Performance-Based Engineering To Urban Resilience

Advancements in the performance-based earthquake engineering framework provide rigorous probabilistic descriptions of seismic performance, using metrics such as economic losses, fatality estimates and downtime. More recently, the concept of seismic resilience has been emphasized, focusing on the role that buildings play in ensuring that communities, particularly urban centers, can minimize the effect of, adapt to and recover from earthquakes. A key aspect of assessing resilience is establishing a link between building performance and the post-event functionality and recovery of a community. Limit states such as functional loss, damage that renders a building unsafe to occupy or irreparable, which (by comparison) have received much less attention in past research, play a central role in evaluating resilience. The ability to quantify factors that affect downtime, business interruption, and restoration of functionality is also relevant.

This presentation will explore challenges to utilizing performance-based engineering as a tool to address specific aspects of resilience and evaluate policies that are intended to enhance community resilience. A framework for incorporating probabilistic building performance limit states in the assessment of community resilience to earthquakes will be presented. The limit states are defined on the basis of their implications to post-earthquake functionality and recovery. We will demonstrate how the framework can be applied to model the post-earthquake recovery of the shelter-in-place housing capacity of an inventory of residential buildings in order to inform planning and policy decisions, similar to those described in the San Francisco Planning and Urban Research Association Resilient City Initiative, to manage the earthquake risk to the residential housing capacity of communities. A novel approach to probabilistically assessing post-earthquake structural safety and the limit state defined by damage that renders a building unsafe to occupy will also be introduced. The methodology integrates key elements from previously published guidelines including component-level damage simulation, virtual inspection and structural collapse performance assessment. Strategies for enhancing the resilience of tall buildings will also be discussed and the results of a case study of an archetypal 42-story concrete shear wall building located in San Francisco will be highlighted. Finally, current efforts towards the development of resilience-based performance standards for buildings and lifeline systems will be presented.

Date Thursday, October 20th 2016

Time 5:30 – 7:00 (5:30 Networking; 6:00 Program)

Location Arup Offices — 560 Mission Street, San Francisco, CA 94105

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Prof. Greg Deierlein, Civil and Environmental EngineeringDr. Greg Deierlein is the John A. Blume Professor of Engineering in the Department of Civil & Environmental Engineering at Stanford University where he directs the Blume Earthquake Engineering Center. He holds a doctorate from the University of Texas at Austin, a master of science from the University of California at Berkeley, and a bachelor of science from Cornell University. Greg previously served as the deputy director for the Pacific Earthquake Engineering Research (PEER) Center where he led the research planning to develop performance-based approaches and technologies in earthquake engineering.  Deierlein specializes in the design and behavior of steel, concrete and composite structures, nonlinear structural analysis, computational fracture and damage mechanics, and performance-based earthquake engineering. He is a registered professional engineer and maintains professional activities as a structural engineering consultant, design peer reviewer, and participant in national technical and building code standards committees.  In 2013, he was elected to the US National Academy of Engineering for his contributions to applying nonlinear analysis in structural design.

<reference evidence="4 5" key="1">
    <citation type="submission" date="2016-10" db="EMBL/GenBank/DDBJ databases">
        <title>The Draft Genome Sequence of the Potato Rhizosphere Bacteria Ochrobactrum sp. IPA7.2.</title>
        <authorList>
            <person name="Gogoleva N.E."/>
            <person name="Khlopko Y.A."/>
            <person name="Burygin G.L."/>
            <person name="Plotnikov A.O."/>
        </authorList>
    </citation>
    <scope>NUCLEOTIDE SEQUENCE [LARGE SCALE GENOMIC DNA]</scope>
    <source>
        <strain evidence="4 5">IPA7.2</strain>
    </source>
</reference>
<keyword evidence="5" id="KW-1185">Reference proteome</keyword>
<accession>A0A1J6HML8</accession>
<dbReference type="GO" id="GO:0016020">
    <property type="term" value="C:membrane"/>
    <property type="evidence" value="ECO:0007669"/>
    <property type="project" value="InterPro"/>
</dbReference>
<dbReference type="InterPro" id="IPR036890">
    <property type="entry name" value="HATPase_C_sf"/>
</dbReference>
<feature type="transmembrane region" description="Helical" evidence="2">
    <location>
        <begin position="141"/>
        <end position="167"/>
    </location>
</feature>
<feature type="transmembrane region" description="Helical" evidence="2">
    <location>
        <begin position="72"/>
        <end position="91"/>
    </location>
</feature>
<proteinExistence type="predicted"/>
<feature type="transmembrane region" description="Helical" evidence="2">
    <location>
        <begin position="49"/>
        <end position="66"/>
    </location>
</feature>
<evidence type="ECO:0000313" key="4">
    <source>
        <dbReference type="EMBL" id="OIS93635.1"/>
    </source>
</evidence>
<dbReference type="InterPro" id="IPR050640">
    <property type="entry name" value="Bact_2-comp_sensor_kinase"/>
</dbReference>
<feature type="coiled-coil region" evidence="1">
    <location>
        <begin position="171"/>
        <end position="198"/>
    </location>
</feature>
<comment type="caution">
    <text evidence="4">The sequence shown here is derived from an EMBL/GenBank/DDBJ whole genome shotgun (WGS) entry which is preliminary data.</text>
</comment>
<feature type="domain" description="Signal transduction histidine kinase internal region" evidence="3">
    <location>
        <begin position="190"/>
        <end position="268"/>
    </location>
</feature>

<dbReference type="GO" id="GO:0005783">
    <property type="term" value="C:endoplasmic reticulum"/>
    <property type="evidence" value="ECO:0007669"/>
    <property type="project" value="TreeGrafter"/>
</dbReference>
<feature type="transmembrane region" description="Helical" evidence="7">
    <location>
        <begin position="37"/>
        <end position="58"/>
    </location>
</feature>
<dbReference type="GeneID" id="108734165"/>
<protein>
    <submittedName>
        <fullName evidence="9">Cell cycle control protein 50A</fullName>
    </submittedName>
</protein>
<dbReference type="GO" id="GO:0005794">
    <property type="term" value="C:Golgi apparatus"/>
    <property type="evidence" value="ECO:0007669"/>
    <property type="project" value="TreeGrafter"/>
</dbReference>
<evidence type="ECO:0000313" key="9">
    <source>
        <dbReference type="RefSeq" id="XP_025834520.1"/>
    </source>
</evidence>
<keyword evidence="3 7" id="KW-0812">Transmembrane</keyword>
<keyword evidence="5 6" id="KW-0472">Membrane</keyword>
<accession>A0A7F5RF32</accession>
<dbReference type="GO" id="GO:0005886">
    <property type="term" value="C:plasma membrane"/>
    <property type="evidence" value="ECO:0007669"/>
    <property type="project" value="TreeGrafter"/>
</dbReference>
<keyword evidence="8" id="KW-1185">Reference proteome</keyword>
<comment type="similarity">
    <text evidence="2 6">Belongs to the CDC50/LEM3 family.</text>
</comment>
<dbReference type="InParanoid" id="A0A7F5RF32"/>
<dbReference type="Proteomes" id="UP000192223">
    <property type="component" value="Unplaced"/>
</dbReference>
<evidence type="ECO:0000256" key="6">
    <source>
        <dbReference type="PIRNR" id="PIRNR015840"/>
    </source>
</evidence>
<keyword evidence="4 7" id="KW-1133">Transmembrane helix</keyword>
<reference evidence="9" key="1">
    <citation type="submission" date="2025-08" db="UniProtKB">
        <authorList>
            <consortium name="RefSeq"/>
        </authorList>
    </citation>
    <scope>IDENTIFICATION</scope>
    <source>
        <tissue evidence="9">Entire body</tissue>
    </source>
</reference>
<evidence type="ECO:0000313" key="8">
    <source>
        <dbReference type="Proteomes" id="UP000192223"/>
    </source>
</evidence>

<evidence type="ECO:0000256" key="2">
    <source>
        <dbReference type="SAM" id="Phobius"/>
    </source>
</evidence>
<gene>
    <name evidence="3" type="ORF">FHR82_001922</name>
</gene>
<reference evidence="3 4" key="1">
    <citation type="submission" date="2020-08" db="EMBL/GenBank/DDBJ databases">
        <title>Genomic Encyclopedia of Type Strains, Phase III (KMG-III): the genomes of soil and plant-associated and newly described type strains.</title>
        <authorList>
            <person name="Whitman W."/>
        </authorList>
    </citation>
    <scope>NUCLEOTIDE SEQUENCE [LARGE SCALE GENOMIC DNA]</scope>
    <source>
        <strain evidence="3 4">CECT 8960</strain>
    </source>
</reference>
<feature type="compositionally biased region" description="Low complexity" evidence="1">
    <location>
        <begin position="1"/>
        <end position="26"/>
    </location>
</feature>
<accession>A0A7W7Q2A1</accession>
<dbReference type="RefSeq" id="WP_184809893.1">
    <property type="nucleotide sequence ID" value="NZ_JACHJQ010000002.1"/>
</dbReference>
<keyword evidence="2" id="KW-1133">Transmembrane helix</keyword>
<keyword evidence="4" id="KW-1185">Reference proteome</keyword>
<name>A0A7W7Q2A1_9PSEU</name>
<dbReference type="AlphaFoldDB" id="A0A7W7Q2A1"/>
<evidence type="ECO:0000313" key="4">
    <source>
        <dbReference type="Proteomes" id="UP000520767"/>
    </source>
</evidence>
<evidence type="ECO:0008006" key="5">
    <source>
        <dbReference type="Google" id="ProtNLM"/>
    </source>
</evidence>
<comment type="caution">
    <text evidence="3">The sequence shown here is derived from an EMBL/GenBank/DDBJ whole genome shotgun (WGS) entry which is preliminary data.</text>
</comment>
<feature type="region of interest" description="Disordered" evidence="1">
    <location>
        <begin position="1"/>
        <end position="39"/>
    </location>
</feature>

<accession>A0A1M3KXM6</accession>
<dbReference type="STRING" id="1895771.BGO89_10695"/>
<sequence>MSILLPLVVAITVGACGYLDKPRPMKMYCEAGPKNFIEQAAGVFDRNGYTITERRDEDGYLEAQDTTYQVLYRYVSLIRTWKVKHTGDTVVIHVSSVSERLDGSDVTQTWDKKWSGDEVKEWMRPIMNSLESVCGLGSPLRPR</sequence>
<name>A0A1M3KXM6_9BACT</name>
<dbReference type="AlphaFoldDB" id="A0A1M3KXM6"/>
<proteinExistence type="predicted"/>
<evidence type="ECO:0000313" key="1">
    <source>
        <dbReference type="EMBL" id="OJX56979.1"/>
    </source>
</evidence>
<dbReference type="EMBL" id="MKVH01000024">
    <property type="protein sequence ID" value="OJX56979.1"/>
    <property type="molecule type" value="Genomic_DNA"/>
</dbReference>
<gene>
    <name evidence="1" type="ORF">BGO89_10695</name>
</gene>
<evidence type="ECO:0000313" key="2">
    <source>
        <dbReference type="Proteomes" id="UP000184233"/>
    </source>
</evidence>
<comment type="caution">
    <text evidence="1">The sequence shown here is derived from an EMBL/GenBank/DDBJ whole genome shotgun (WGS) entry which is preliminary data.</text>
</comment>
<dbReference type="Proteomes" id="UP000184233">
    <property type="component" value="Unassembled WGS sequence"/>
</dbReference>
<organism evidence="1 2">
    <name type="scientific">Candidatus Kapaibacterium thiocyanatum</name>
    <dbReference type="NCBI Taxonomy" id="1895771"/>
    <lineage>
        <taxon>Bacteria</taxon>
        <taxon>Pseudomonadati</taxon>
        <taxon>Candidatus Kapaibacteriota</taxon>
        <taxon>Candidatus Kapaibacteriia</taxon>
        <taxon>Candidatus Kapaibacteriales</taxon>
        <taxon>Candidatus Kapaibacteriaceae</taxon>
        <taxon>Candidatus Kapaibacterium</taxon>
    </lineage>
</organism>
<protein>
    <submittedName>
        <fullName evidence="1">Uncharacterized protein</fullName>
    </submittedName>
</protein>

henryburtonheadshotDr. Henry V. Burton is an Assistant Professor and the Englekirk Presidential Chair in Structural Engineering in the Department of Civil and Environmental Engineering at the University of California, Los Angeles. His research is directed towards understanding and modeling the relationship between the performance of infrastructure systems within the built environment, and the ability of communities to minimize the extent of socioeconomic disruption following extreme events such as major earthquakes. Dr. Burton is a registered structural engineer in the state of California. Prior to obtaining his PhD in Civil and Environmental Engineering at Stanford University, he spent six years in practice at Degenkolb Engineers, where he worked on numerous large scale projects involving design of new buildings and seismic evaluation and retrofit of existing buildings. Current projects include (1) utilizing remote sensing to assess the implication of tall building performance on the resilience of urban centers, (2) stochastic characterization of building aftershock collapse risk and (3) developing design and assessment methods for resilient and sustainable buildings. Henry is a recipient of the National Science Foundation Next Generation of Disaster Researchers Fellowship (2014) and the National Science Foundation CAREER Award (2016).

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